“The extremely high-aspect-ratio centerboard (ed. note: it’s a ballasted swing keel, not a centerboard or centerboard keel) is housed in an odd shaped nacelle below the hull for a board-up draft of 2 feet, 3 inches. Almost every appendage is a candidate for “ellipticalization” these days, and I find it interesting that the designers have ended this board in a sharp point. In profile, the rudder looks ridiculously small until you realize that there are in fact two rudders. They are canted outboard at 15 degrees. With this extreme distribution of beam aft a normal rudder would pull almost clear of the water at high degrees of heel. With the two rudders, when the boat is heeled one of the rudders will still be at an effective working angle with the water. This is a slick way of reducing the required draft of the rudders. Note that the draft of the twin rudders is the same as the draft of the board housing. The rudders are linked through the member at the top of the open transom.

ben 20 sailing
A First 20 in fine form upwind. Note the rudder barely touching the water. The other one is all the way in and fairly straight, meaning it works well. When a sailboat leans to the side, its rudder loses some effectiveness and this twin rudder design reduces that.

(The design was great by itself, but what puts it over the top is the twin rudders.  Sailboats lean to the side naturally, as shown in the pic above. The more they lean, however, the less effective their rudder (steering fin) becomes.  It loses its bite on the water, so it has to be held to one side to go straight.  This creates drag and further reduces its effectiveness.  But the twin rudders on the First 21.0, each one angled outward, become straight when the boat heels a normal amount, and when the boat heels too much, the rudder angle isn’t bad. This makes for a forgiving feel that allows students to learn from mistakes rather than be confused or overwhelmed by them.  And that makes them better able to sail any boat afterward.)

“There are no overhangs on this little packet. The bow profile shows a hint of concavity to allow some flare into the forward sections. There is also a tiny amount of tumblehome in the midsection with a moderate BWL.

“The shrouds are taken to the deck edge allowing a small jib to be sheeted inside. The mainsheet sheets to a single attachment point on the cockpit sole. All halyards lead aft to jammers within easy reach of the helm. The spar is deck stepped with a hinged step. The interior is a one piece GRP molding with small sink and one burner stove. The portable head is under the V-berth. The small interior space is divided by a trunk that carries that top of the swing keel. A hinged leaf table is attached to this trunk. The four berths are all adult sized.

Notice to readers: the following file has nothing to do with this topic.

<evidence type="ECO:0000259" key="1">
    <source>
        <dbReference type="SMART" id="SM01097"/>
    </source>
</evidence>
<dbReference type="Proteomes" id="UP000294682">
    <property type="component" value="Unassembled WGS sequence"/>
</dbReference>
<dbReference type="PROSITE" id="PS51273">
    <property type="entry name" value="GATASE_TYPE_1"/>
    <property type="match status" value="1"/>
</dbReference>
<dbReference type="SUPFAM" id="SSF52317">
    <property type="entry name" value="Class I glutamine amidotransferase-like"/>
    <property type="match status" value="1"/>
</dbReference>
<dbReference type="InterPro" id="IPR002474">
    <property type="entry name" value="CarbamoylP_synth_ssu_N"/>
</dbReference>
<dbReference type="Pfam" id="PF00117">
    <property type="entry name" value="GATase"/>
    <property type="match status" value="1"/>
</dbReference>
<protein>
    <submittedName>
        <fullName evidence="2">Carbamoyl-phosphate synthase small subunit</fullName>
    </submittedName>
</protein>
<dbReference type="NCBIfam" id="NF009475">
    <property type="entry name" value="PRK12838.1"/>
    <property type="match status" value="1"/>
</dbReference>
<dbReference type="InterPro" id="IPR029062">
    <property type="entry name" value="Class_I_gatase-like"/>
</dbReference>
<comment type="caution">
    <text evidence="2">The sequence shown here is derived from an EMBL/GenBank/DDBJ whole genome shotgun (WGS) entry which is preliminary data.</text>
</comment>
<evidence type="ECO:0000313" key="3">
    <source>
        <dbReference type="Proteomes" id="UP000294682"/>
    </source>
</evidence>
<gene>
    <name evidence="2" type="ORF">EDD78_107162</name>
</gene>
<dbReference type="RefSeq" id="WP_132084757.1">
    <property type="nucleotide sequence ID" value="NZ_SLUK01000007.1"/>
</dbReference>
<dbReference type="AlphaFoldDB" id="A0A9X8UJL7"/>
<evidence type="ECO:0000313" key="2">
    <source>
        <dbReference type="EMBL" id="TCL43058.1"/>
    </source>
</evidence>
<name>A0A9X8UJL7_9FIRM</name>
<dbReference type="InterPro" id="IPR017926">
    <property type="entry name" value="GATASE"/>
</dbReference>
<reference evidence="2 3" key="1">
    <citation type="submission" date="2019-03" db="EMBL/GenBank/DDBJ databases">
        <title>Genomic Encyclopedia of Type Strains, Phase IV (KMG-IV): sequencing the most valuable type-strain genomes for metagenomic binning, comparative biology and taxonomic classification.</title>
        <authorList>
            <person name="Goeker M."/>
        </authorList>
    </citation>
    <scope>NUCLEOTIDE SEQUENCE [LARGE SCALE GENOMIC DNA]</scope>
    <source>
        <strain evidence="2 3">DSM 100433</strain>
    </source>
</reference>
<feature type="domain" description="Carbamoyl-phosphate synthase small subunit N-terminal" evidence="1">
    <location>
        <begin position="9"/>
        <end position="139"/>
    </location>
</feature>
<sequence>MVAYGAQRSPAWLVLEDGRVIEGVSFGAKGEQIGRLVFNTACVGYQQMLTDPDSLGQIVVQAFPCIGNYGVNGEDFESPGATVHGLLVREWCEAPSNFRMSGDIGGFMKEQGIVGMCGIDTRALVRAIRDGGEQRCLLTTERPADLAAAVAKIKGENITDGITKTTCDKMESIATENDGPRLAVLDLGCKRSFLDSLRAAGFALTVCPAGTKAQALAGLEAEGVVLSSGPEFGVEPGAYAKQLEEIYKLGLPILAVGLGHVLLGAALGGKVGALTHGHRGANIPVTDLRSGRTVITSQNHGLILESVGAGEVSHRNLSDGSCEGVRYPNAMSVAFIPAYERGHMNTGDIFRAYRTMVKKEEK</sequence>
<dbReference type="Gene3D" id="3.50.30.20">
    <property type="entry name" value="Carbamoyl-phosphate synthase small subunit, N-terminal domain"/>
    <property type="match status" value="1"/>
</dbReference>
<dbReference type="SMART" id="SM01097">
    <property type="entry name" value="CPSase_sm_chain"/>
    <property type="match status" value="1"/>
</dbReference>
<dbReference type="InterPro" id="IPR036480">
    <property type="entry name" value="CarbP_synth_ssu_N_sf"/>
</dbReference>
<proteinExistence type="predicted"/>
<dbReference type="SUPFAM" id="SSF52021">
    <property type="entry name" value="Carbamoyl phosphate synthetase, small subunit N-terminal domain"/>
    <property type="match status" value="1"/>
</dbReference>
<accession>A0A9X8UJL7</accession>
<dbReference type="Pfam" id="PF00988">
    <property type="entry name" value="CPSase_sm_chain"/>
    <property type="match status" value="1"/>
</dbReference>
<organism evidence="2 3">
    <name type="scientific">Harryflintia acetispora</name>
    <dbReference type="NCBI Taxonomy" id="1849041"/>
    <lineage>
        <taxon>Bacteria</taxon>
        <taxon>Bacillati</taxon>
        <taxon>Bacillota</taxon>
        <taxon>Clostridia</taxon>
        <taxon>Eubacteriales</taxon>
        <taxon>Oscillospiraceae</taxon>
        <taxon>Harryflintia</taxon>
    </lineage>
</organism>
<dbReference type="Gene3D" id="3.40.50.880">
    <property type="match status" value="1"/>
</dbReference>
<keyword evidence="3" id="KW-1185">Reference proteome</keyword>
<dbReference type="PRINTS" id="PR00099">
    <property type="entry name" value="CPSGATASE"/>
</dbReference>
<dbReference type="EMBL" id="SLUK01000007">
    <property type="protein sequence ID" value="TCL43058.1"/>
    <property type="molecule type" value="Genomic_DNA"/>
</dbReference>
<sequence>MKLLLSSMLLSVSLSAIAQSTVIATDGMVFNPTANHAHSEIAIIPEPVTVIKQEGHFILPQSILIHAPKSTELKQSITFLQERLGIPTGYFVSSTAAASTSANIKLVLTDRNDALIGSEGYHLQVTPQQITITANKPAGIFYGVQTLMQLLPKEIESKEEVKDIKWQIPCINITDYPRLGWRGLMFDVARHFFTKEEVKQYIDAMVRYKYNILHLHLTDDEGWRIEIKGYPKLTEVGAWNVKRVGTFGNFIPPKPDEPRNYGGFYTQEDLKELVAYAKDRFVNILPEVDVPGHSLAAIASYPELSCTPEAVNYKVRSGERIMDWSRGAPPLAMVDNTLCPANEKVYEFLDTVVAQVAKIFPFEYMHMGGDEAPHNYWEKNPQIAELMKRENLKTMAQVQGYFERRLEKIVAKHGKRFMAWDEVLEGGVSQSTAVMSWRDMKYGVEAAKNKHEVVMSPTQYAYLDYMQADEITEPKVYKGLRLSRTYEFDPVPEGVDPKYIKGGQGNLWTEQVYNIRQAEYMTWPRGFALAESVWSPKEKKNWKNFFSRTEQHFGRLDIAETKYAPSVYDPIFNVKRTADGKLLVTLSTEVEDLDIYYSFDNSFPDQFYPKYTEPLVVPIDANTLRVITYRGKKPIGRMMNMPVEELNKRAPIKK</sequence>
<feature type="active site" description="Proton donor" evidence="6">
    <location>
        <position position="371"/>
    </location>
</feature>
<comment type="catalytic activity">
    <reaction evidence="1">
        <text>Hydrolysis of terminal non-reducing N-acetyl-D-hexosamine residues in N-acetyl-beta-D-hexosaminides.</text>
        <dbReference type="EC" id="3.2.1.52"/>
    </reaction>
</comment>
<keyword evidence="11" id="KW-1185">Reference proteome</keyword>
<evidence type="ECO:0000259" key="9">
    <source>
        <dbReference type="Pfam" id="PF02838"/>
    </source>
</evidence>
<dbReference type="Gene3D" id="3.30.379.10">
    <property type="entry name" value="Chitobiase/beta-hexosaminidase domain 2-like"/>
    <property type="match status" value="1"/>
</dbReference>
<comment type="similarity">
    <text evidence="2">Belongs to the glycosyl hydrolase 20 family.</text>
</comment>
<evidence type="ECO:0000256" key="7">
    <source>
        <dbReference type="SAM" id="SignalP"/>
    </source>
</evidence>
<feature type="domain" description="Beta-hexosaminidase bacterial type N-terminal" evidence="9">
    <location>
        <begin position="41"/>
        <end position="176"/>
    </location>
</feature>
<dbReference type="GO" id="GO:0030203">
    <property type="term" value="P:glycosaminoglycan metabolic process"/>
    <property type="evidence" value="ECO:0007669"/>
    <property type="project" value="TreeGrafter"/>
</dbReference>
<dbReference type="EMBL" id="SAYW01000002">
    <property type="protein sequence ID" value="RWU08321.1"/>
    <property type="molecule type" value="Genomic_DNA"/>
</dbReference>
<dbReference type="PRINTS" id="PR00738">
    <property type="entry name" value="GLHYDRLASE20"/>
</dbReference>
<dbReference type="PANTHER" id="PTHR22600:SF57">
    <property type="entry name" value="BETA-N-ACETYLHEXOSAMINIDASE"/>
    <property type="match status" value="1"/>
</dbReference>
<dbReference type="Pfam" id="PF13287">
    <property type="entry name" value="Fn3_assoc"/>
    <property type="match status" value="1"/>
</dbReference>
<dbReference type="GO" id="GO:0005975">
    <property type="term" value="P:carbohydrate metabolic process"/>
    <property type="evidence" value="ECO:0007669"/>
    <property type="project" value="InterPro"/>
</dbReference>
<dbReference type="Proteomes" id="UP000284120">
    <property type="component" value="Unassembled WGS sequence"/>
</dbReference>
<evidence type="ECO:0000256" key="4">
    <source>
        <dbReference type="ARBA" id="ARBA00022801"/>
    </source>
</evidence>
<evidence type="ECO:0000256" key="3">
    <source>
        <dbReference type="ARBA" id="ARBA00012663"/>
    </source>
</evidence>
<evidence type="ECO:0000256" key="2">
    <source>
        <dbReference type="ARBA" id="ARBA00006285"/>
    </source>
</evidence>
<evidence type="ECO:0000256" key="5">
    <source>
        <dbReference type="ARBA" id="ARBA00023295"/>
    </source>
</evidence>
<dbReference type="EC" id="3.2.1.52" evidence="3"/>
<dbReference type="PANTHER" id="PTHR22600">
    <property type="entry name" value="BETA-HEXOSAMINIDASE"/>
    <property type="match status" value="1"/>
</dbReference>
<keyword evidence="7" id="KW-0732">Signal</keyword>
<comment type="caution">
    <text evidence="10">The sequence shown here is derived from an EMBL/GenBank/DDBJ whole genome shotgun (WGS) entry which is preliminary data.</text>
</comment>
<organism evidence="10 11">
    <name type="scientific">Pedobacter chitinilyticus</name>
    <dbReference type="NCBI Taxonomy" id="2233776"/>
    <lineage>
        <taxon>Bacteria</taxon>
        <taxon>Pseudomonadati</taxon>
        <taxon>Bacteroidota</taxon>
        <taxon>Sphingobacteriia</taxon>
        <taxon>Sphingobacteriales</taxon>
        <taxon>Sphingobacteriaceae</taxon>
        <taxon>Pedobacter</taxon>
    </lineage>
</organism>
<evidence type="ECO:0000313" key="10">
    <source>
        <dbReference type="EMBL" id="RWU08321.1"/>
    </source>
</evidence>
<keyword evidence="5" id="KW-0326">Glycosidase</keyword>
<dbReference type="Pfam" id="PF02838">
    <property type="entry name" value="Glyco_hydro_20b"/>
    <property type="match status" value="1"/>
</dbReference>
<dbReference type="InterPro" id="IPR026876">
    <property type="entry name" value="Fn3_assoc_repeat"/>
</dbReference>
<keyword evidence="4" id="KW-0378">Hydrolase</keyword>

“On deck, the swim ladder and outboard bracket fit neatly between the twin rudders. The two cockpit lockers contain a space specifically for the outboard fuel tank. The bubblelike desk is striking and set off by a varnished mahogany toerail.

asa first 22 1 boat 1 couple
Closer view of the newer ASA First 22. Larger cockpit, smaller cabin, and Stars n Stripes graphics are the key differences between the original First 21.0 and this version.

“The First 210 appears to combine careful styling with performance and safety. The general approach to this design is similar to the Mini-Transatlantic Class, but the boat is not as radical in proportions as a true mini-transat racer. Beneteau’s tooling of molded parts is as good as any in the business and their approach to finish and style is perhaps the best in the business. These aspects combine to ensure that the little 210 will be a standout.”

(“Mini-transat” refers to the Mini 6.5 class boat: 6.5 meters, basically the same as the first 21.0.  It’s a serious racer.  How serious?  They are raced singlehanded across the Atlantic – with spinnaker.  No shit. They have twin rudders like the Beneteaus.  This class is also raced doublehanded for some regattas.)

ben b & w spinn
Black & white is so timeless! Here’s a great shot of the First 21.0 flying along while flying a kite (spinnaker). Note the simple, spacious cockpit, balancing well with the open deck space making it easy to go forward to moor, anchor, rig a non-furling jib (which is best for learning to sail), etc.

We love this boat, and while they’re fewer and farther between, and much more expensive to buy than the boats more commonly used in sailing schools (J-24’s and Sonars come to mind), they’re worth it as they just work better for teaching.

“Don’t take our word for it!”  Everyone says they have the best boat.  But this is the only design ever endorsed for sailing instruction by a national sail training or sailing school organization such as ASA or US Sailing.

Here are a couple of related links…

Please follow and like us: